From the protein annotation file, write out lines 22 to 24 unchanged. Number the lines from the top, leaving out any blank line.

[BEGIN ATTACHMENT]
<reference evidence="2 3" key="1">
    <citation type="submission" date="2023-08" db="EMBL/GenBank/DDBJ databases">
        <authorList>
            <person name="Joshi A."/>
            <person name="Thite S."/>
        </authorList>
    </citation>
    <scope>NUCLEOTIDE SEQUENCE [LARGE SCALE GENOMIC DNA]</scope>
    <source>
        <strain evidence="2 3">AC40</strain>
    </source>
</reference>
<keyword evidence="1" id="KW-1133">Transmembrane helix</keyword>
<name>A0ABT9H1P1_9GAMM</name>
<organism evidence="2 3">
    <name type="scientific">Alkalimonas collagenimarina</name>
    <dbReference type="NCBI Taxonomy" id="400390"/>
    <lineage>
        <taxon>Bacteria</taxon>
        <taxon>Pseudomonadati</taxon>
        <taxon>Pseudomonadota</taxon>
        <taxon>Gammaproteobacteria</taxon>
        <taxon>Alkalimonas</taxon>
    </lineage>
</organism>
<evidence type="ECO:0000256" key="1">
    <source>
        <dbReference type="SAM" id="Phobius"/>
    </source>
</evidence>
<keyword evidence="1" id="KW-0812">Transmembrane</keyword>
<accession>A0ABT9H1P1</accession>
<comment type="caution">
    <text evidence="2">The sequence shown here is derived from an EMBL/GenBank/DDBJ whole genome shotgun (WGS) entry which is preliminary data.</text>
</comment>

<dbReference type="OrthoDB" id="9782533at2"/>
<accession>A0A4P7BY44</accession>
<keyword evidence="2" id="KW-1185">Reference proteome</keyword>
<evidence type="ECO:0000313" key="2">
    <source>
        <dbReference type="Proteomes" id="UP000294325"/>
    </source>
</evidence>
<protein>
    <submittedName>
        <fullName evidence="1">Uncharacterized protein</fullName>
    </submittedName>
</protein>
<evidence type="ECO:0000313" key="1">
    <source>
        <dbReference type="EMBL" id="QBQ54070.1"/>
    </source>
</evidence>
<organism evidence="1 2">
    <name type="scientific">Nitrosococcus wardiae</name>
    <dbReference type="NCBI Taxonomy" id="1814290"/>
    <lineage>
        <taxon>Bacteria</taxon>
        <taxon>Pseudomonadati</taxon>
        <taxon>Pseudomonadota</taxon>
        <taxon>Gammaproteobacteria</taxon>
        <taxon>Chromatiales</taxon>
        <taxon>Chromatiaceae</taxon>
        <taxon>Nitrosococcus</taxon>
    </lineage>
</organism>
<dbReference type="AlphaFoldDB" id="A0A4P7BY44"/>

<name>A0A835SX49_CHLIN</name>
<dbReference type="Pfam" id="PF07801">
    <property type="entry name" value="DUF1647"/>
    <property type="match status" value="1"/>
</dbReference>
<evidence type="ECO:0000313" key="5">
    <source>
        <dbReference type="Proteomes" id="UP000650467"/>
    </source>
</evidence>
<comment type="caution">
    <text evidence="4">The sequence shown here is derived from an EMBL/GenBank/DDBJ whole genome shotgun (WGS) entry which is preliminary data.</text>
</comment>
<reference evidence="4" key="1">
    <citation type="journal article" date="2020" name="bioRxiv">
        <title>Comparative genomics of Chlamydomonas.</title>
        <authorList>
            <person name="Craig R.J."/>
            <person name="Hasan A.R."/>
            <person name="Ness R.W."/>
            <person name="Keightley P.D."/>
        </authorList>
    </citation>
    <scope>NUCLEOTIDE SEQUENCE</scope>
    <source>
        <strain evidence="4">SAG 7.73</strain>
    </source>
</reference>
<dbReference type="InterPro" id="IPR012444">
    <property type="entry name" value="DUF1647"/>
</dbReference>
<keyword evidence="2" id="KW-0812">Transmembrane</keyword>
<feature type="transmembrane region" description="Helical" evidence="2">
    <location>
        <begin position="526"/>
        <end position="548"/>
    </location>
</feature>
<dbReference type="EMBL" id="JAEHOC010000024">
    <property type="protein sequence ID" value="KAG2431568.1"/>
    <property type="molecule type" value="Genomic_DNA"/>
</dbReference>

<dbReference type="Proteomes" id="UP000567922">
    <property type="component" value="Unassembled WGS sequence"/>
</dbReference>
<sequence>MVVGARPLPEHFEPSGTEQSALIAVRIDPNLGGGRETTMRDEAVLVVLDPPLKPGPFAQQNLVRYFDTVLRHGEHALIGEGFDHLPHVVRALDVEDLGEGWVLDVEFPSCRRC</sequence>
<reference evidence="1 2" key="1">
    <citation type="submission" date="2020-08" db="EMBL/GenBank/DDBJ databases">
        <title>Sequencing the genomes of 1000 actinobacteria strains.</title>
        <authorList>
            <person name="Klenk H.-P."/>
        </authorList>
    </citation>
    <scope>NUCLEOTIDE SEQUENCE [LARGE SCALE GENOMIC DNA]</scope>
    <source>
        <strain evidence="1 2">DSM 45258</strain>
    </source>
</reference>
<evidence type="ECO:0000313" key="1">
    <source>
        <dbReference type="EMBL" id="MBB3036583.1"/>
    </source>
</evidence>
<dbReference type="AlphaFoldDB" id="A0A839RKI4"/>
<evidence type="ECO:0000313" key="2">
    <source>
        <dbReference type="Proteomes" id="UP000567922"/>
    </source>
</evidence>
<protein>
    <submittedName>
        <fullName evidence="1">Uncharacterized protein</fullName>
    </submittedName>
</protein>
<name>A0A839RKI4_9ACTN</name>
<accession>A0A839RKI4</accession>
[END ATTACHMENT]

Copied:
        <taxon>Gammaproteobacteria</taxon>
        <taxon>Alkalimonas</taxon>
    </lineage>